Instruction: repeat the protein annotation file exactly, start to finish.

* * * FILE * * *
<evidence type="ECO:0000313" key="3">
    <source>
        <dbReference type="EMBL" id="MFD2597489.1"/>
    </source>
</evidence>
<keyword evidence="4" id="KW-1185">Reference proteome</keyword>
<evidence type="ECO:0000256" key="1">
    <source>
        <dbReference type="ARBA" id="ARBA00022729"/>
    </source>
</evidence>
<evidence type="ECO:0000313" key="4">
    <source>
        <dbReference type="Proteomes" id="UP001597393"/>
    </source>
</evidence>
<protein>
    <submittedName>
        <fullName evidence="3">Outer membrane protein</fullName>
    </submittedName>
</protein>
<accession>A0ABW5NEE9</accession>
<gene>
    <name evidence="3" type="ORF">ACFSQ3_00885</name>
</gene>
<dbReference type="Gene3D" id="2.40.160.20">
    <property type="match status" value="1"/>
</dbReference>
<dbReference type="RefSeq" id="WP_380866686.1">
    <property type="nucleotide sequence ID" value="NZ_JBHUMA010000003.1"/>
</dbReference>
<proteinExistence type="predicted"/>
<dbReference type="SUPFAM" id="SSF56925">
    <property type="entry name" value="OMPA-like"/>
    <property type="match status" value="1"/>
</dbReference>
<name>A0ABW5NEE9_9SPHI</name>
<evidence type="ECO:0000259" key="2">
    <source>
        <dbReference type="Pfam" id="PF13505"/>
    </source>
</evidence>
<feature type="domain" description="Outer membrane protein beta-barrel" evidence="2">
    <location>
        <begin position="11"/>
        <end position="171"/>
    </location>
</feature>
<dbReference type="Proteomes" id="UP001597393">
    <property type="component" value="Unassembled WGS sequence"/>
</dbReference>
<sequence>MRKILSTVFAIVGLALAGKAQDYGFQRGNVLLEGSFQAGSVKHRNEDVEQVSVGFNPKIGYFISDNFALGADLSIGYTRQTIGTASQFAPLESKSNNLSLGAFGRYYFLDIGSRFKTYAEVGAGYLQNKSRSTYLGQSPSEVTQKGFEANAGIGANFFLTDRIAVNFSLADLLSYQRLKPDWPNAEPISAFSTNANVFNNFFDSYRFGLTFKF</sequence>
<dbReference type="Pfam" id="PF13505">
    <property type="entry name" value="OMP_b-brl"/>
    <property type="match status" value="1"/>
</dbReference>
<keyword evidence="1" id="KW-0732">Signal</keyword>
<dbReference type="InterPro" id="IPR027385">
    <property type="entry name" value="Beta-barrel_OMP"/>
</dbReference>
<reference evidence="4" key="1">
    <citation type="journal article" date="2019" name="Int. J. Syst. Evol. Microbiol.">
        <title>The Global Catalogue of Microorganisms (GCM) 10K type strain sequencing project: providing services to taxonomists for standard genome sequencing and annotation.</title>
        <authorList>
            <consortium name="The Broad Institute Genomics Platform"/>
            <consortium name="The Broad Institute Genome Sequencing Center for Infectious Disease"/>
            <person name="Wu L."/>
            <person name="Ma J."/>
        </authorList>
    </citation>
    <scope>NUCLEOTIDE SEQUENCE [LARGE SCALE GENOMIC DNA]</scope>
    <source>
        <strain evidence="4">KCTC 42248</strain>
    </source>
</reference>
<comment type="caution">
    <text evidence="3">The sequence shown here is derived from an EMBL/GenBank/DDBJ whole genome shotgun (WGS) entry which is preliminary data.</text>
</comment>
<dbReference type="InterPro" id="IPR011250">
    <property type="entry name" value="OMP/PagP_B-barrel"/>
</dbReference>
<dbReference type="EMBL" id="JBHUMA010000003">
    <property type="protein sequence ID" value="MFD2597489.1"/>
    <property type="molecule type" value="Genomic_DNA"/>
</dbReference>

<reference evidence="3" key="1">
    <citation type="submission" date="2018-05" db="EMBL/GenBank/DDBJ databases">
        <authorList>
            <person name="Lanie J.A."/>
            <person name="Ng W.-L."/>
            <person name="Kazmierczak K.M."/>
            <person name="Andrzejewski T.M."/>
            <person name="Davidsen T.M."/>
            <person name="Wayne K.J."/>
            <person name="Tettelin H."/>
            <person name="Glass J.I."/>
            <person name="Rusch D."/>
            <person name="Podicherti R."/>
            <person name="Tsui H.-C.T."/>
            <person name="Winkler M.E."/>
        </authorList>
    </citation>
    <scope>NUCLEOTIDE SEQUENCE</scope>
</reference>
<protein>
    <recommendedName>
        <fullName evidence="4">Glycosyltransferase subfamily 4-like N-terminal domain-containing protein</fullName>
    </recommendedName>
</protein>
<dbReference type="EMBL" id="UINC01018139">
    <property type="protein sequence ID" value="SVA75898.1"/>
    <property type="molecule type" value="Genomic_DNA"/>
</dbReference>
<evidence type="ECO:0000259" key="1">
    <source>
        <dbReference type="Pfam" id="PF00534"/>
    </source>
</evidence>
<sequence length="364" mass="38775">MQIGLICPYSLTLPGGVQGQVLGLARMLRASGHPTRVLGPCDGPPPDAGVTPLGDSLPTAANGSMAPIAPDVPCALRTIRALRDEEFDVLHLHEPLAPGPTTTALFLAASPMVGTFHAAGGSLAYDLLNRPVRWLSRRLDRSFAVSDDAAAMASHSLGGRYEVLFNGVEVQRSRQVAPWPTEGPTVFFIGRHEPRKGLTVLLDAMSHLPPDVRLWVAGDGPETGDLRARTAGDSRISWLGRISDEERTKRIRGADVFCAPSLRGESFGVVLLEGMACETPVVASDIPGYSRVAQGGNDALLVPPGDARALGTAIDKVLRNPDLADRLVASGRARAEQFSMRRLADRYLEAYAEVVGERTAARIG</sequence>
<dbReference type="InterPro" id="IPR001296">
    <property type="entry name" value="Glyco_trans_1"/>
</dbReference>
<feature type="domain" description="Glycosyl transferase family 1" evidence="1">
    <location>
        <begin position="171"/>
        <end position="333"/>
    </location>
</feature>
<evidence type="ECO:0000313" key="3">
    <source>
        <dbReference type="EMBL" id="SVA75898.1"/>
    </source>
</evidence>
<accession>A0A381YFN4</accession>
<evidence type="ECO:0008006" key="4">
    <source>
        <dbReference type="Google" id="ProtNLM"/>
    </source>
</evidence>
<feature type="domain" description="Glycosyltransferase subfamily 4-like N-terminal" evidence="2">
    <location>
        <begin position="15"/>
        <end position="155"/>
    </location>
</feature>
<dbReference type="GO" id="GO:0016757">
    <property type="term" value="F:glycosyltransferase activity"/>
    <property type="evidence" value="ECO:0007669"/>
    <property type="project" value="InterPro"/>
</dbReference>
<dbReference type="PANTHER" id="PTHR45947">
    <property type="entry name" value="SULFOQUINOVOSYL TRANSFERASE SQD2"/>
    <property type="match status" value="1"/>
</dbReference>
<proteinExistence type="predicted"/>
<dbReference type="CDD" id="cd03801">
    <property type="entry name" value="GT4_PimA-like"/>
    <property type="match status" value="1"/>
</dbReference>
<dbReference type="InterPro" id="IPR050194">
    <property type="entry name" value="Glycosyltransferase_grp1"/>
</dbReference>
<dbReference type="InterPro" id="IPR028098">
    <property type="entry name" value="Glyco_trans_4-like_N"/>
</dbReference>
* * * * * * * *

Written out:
<evidence type="ECO:0000313" key="3">
    <source>
        <dbReference type="EMBL" id="MFD2597489.1"/>
    </source>
</evidence>
<keyword evidence="4" id="KW-1185">Reference proteome</keyword>
<evidence type="ECO:0000256" key="1">
    <source>
        <dbReference type="ARBA" id="ARBA00022729"/>
    </source>
</evidence>
<evidence type="ECO:0000313" key="4">
    <source>
        <dbReference type="Proteomes" id="UP001597393"/>
    </source>
</evidence>
<protein>
    <submittedName>
        <fullName evidence="3">Outer membrane protein</fullName>
    </submittedName>
</protein>
<accession>A0ABW5NEE9</accession>
<gene>
    <name evidence="3" type="ORF">ACFSQ3_00885</name>
</gene>
<dbReference type="Gene3D" id="2.40.160.20">
    <property type="match status" value="1"/>
</dbReference>
<dbReference type="RefSeq" id="WP_380866686.1">
    <property type="nucleotide sequence ID" value="NZ_JBHUMA010000003.1"/>
</dbReference>
<proteinExistence type="predicted"/>
<dbReference type="SUPFAM" id="SSF56925">
    <property type="entry name" value="OMPA-like"/>
    <property type="match status" value="1"/>
</dbReference>
<name>A0ABW5NEE9_9SPHI</name>
<evidence type="ECO:0000259" key="2">
    <source>
        <dbReference type="Pfam" id="PF13505"/>
    </source>
</evidence>
<feature type="domain" description="Outer membrane protein beta-barrel" evidence="2">
    <location>
        <begin position="11"/>
        <end position="171"/>
    </location>
</feature>
<dbReference type="Proteomes" id="UP001597393">
    <property type="component" value="Unassembled WGS sequence"/>
</dbReference>
<sequence>MRKILSTVFAIVGLALAGKAQDYGFQRGNVLLEGSFQAGSVKHRNEDVEQVSVGFNPKIGYFISDNFALGADLSIGYTRQTIGTASQFAPLESKSNNLSLGAFGRYYFLDIGSRFKTYAEVGAGYLQNKSRSTYLGQSPSEVTQKGFEANAGIGANFFLTDRIAVNFSLADLLSYQRLKPDWPNAEPISAFSTNANVFNNFFDSYRFGLTFKF</sequence>
<dbReference type="Pfam" id="PF13505">
    <property type="entry name" value="OMP_b-brl"/>
    <property type="match status" value="1"/>
</dbReference>
<keyword evidence="1" id="KW-0732">Signal</keyword>
<dbReference type="InterPro" id="IPR027385">
    <property type="entry name" value="Beta-barrel_OMP"/>
</dbReference>
<reference evidence="4" key="1">
    <citation type="journal article" date="2019" name="Int. J. Syst. Evol. Microbiol.">
        <title>The Global Catalogue of Microorganisms (GCM) 10K type strain sequencing project: providing services to taxonomists for standard genome sequencing and annotation.</title>
        <authorList>
            <consortium name="The Broad Institute Genomics Platform"/>
            <consortium name="The Broad Institute Genome Sequencing Center for Infectious Disease"/>
            <person name="Wu L."/>
            <person name="Ma J."/>
        </authorList>
    </citation>
    <scope>NUCLEOTIDE SEQUENCE [LARGE SCALE GENOMIC DNA]</scope>
    <source>
        <strain evidence="4">KCTC 42248</strain>
    </source>
</reference>
<comment type="caution">
    <text evidence="3">The sequence shown here is derived from an EMBL/GenBank/DDBJ whole genome shotgun (WGS) entry which is preliminary data.</text>
</comment>
<dbReference type="InterPro" id="IPR011250">
    <property type="entry name" value="OMP/PagP_B-barrel"/>
</dbReference>
<dbReference type="EMBL" id="JBHUMA010000003">
    <property type="protein sequence ID" value="MFD2597489.1"/>
    <property type="molecule type" value="Genomic_DNA"/>
</dbReference>

<reference evidence="3" key="1">
    <citation type="submission" date="2018-05" db="EMBL/GenBank/DDBJ databases">
        <authorList>
            <person name="Lanie J.A."/>
            <person name="Ng W.-L."/>
            <person name="Kazmierczak K.M."/>
            <person name="Andrzejewski T.M."/>
            <person name="Davidsen T.M."/>
            <person name="Wayne K.J."/>
            <person name="Tettelin H."/>
            <person name="Glass J.I."/>
            <person name="Rusch D."/>
            <person name="Podicherti R."/>
            <person name="Tsui H.-C.T."/>
            <person name="Winkler M.E."/>
        </authorList>
    </citation>
    <scope>NUCLEOTIDE SEQUENCE</scope>
</reference>
<protein>
    <recommendedName>
        <fullName evidence="4">Glycosyltransferase subfamily 4-like N-terminal domain-containing protein</fullName>
    </recommendedName>
</protein>
<dbReference type="EMBL" id="UINC01018139">
    <property type="protein sequence ID" value="SVA75898.1"/>
    <property type="molecule type" value="Genomic_DNA"/>
</dbReference>
<evidence type="ECO:0000259" key="1">
    <source>
        <dbReference type="Pfam" id="PF00534"/>
    </source>
</evidence>
<sequence length="364" mass="38775">MQIGLICPYSLTLPGGVQGQVLGLARMLRASGHPTRVLGPCDGPPPDAGVTPLGDSLPTAANGSMAPIAPDVPCALRTIRALRDEEFDVLHLHEPLAPGPTTTALFLAASPMVGTFHAAGGSLAYDLLNRPVRWLSRRLDRSFAVSDDAAAMASHSLGGRYEVLFNGVEVQRSRQVAPWPTEGPTVFFIGRHEPRKGLTVLLDAMSHLPPDVRLWVAGDGPETGDLRARTAGDSRISWLGRISDEERTKRIRGADVFCAPSLRGESFGVVLLEGMACETPVVASDIPGYSRVAQGGNDALLVPPGDARALGTAIDKVLRNPDLADRLVASGRARAEQFSMRRLADRYLEAYAEVVGERTAARIG</sequence>
<dbReference type="InterPro" id="IPR001296">
    <property type="entry name" value="Glyco_trans_1"/>
</dbReference>
<feature type="domain" description="Glycosyl transferase family 1" evidence="1">
    <location>
        <begin position="171"/>
        <end position="333"/>
    </location>
</feature>
<evidence type="ECO:0000313" key="3">
    <source>
        <dbReference type="EMBL" id="SVA75898.1"/>
    </source>
</evidence>
<accession>A0A381YFN4</accession>
<evidence type="ECO:0008006" key="4">
    <source>
        <dbReference type="Google" id="ProtNLM"/>
    </source>
</evidence>
<feature type="domain" description="Glycosyltransferase subfamily 4-like N-terminal" evidence="2">
    <location>
        <begin position="15"/>
        <end position="155"/>
    </location>
</feature>
<dbReference type="GO" id="GO:0016757">
    <property type="term" value="F:glycosyltransferase activity"/>
    <property type="evidence" value="ECO:0007669"/>
    <property type="project" value="InterPro"/>
</dbReference>
<dbReference type="PANTHER" id="PTHR45947">
    <property type="entry name" value="SULFOQUINOVOSYL TRANSFERASE SQD2"/>
    <property type="match status" value="1"/>
</dbReference>
<proteinExistence type="predicted"/>
<dbReference type="CDD" id="cd03801">
    <property type="entry name" value="GT4_PimA-like"/>
    <property type="match status" value="1"/>
</dbReference>
<dbReference type="InterPro" id="IPR050194">
    <property type="entry name" value="Glycosyltransferase_grp1"/>
</dbReference>
<dbReference type="InterPro" id="IPR028098">
    <property type="entry name" value="Glyco_trans_4-like_N"/>
</dbReference>